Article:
India's Diverse Cuisine

India's Diverse Cuisine

March 04, 2019

India is known as country that assaults the senses - in a good way! The smells, colours, sounds and energy of India’s cities never fails to captivate a visitor. And neither does Indian cuisine. I remember the first meal I ever had in India. My partner and I wandered a market in Kolkata, starving. We spotted men eating naan and some sort of bean, off a banana leaf. We like to do as the locals do, and so we approached, and were ushered into a small room where we were seated and handed our own banana leaves. The meal was simple: naan and dal. We used our hands to scoop up the dal with the naan. When we were finished, we drank chai out of a small clay cup, as is custom in Kolkata. It was one of the best meals of my life.

India’s food is as diverse as India itself. Cooking style varies from region to region, but of course there are staples: rice, wheat and curries. And no matter where you are in India: chai tea.

(above) Yellow Lentil Dahl


Northern India

Origin’s Road to Rainbows trip explores the north, which is the perfect region to delve into Indian cuisine.

Here you will find lots of dairy! Paneer, a delicious Indian mild cheese, and ghee (clarified butter) are often added to dishes. Korma is a staple dish, a creamy curry made of coconut milk, cumin, coriander and nuts. It is often served with chicken or lamb, or paneer for vegetarians. Clay ovens, known as tandoors, are popular in the North for cooking chicken and naan bread.


Western India

The cuisine of western India is shaped by its geographic location and history. Like most of India, rice is the staple, but unlike in the North there is an abundance of sea food. In Goa specifically, the prawns and fish will blow your mind. For vegetarians, sabzi (cooked, spiced vegetables), dal and rotis will keep your taste buds satisfied.


Eastern India

The influence of Buddhism is felt in Eastern India in their celebration of vegetarian dishes. Popular ingredients include mustard seeds and “paanch phoran” which is a mix of five spices. Here you will find momos - steamed meat or veggie filled wontons as well as many dairy dishes. Make sure to try lassi (yogurt with fruit)! But Eastern India’s claim to fame is their sweets. The region is famous for its sandesh (paneer and sugar), rasgolla (dumplings in syrup) and rice pudding (kheer).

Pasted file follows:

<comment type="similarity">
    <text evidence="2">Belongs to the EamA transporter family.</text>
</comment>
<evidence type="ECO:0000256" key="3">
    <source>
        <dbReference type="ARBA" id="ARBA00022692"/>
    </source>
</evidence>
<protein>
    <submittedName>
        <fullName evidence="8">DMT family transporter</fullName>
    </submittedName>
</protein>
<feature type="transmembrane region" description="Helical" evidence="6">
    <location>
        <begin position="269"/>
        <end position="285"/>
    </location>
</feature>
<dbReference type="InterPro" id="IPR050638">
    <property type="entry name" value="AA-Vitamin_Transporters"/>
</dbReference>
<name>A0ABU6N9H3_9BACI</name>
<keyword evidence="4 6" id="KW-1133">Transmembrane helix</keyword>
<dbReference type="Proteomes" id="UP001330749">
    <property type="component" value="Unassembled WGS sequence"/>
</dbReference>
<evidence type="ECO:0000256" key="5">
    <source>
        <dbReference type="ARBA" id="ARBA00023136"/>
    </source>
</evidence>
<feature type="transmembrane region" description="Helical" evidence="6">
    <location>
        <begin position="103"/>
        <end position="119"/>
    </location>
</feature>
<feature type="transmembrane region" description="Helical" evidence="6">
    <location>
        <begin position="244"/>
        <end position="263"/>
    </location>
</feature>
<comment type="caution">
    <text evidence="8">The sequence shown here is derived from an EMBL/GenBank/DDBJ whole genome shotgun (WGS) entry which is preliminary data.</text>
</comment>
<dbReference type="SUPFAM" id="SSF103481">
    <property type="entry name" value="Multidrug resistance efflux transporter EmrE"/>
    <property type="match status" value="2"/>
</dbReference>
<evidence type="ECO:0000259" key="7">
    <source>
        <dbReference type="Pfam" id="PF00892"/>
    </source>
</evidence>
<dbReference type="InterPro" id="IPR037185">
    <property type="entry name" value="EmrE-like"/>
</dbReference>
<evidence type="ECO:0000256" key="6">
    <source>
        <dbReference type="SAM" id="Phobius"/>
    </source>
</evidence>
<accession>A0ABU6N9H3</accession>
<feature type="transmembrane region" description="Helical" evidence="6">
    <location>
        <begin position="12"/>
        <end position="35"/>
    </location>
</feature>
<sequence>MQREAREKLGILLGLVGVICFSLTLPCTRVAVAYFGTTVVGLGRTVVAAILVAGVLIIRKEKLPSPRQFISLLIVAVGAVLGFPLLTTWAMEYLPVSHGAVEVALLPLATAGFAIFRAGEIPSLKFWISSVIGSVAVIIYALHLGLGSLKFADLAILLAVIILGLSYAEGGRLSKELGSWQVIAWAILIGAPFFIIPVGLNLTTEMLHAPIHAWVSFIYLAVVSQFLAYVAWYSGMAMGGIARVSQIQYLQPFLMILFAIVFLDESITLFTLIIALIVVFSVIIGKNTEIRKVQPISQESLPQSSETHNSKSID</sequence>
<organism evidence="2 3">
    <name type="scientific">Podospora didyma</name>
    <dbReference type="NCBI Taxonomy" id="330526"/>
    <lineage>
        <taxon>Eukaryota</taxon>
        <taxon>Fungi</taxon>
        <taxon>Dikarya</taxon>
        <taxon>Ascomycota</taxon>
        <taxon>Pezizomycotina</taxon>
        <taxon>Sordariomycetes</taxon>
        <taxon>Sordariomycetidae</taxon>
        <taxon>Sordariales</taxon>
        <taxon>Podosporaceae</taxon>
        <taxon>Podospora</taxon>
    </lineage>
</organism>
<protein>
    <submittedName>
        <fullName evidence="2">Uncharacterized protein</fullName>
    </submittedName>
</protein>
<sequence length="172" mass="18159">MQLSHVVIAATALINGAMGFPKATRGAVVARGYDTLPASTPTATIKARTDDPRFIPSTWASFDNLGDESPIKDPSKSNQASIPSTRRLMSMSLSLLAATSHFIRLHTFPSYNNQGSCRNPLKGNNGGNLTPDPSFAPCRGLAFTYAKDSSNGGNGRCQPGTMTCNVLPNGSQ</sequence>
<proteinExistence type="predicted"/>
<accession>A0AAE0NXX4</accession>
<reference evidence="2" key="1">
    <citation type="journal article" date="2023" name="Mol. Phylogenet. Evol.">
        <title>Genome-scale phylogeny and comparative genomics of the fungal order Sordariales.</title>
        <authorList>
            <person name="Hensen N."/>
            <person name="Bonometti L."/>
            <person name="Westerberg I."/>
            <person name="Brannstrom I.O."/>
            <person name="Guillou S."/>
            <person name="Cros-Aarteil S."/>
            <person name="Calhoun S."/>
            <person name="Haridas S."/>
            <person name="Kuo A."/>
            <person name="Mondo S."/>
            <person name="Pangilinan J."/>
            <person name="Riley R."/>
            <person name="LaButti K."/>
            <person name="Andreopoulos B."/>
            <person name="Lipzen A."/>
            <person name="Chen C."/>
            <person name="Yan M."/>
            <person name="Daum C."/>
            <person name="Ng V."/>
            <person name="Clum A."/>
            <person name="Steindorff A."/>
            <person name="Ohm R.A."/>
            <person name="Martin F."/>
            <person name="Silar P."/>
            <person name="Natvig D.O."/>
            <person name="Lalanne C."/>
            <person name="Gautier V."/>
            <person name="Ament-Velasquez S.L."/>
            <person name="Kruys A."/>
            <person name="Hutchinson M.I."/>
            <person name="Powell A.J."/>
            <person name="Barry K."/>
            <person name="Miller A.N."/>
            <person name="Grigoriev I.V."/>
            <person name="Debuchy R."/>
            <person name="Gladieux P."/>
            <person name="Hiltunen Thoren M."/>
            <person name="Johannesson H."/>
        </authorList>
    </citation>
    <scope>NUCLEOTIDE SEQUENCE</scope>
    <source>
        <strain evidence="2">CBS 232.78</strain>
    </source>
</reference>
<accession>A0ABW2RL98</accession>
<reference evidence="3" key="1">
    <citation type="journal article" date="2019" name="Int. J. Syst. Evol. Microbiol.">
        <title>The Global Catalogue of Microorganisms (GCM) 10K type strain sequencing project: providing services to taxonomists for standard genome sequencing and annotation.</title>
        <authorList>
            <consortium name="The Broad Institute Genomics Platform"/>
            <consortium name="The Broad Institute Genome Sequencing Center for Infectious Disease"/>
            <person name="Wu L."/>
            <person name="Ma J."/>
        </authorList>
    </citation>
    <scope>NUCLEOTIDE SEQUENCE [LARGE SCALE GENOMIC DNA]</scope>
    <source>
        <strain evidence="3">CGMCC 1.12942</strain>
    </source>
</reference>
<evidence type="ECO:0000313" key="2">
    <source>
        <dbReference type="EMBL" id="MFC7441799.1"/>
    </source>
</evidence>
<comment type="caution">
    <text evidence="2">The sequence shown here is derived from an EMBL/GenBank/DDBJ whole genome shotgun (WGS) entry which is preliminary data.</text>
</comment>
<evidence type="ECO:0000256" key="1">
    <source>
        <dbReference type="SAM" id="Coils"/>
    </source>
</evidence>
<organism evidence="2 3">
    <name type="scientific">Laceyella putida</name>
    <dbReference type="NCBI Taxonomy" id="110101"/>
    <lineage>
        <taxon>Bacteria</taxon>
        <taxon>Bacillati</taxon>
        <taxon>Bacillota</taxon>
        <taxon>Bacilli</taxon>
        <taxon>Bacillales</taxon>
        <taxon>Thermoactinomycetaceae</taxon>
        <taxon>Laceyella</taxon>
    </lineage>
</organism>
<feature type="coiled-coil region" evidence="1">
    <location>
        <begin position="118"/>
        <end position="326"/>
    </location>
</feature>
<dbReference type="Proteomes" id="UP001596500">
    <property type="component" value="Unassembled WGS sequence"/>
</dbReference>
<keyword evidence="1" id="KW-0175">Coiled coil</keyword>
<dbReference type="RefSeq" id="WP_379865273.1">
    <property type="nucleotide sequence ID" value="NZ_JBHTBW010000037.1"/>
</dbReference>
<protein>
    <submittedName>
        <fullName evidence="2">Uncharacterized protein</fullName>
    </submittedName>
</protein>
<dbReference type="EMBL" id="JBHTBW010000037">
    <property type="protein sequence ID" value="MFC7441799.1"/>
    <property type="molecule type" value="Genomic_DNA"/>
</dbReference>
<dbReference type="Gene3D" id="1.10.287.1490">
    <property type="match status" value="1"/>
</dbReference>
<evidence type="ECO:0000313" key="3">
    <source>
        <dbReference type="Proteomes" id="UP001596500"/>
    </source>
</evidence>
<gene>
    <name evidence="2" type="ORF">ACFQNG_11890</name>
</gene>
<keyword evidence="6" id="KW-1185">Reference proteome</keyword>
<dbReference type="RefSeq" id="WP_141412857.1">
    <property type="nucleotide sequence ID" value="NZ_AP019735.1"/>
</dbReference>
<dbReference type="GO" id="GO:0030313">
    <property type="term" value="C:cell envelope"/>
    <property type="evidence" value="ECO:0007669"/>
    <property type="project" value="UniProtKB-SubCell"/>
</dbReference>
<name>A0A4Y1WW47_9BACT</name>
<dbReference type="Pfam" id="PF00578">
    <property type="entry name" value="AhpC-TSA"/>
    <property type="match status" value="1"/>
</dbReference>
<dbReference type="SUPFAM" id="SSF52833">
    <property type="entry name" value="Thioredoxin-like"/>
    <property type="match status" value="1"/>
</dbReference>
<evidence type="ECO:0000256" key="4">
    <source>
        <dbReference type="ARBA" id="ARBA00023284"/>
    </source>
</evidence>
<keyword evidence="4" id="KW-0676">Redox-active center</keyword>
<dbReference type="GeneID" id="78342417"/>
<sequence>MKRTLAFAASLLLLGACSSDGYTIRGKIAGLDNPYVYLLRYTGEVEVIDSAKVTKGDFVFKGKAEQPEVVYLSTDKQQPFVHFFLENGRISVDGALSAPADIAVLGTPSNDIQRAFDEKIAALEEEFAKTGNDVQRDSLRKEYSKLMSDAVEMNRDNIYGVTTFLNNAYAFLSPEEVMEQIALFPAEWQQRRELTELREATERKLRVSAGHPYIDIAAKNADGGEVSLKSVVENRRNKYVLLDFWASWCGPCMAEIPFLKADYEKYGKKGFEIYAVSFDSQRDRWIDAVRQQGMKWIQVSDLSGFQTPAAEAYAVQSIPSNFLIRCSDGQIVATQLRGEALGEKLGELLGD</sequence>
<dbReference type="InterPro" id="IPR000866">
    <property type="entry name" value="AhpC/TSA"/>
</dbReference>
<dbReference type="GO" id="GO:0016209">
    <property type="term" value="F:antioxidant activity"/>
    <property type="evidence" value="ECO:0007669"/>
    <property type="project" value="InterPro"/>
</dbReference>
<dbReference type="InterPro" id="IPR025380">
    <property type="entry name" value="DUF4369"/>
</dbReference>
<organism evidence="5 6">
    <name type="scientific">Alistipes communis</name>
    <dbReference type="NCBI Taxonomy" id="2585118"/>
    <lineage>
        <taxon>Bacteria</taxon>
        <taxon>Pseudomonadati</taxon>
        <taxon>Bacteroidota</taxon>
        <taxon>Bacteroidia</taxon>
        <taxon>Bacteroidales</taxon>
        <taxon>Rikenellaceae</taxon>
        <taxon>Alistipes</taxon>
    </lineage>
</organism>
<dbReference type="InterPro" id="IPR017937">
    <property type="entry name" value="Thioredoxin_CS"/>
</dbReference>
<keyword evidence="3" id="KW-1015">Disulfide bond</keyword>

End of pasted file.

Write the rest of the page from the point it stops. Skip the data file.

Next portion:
(above) Creamy Lassi with fruit in a clay pot


Southern India

South Indian food is distinct, known for its use of seeds, spices, tomatoes, tamarind and plantain. Dosa is south India’s staple: the dish includes a large crepe-like pancake made from fermented batter. Traditional dosas are called “Masala Dosa” and they are filled with a mix of potato, onion, and spices. Expect all dosas to be slightly different, and do as the locals do, eat them with your hands!


(above) Samosa


This article was written by Erin Hayes - the host of the awesome Alpaca My Bags Podcast and author of the Pina Travels Blog!

Follow her @pinatravels

Leave a comment

Comments will be approved before showing up.

Also in Souvenir: Wholesome stories that stay with you.

What I Learned Kayaking Solo in the Florida Keys
What I Learned Kayaking Solo in the Florida Keys

February 26, 2021

I took a fifteen hour road trip alone through the state of Florida. Here’s what happened...


Read More

How Moving to Seville Changed my Life
How Moving to Seville Changed my Life

February 19, 2021

I’ll be eternally grateful to Seville for helping me get a better understanding of myself and what I wanted from life. It gave me the confidence I needed to put a full stop to my old life full of uncertainties and begin a new adventurous one. 

Read More

How the pandemic inspired this backpacker to commit to vanlife
How the pandemic inspired this backpacker to commit to vanlife

February 12, 2021

If there is one thing that travel has taught me, it’s to remain adaptable in the face of adversity. There’s no such thing as game over, you just need to get creative in making your dreams a reality.

Read More

Save $100 off your first trip.

Your weekly dose of good travel.

Tips for exploring in a way that makes you (and the planet) feel nice + and incredible human stories. You will love it, we promise.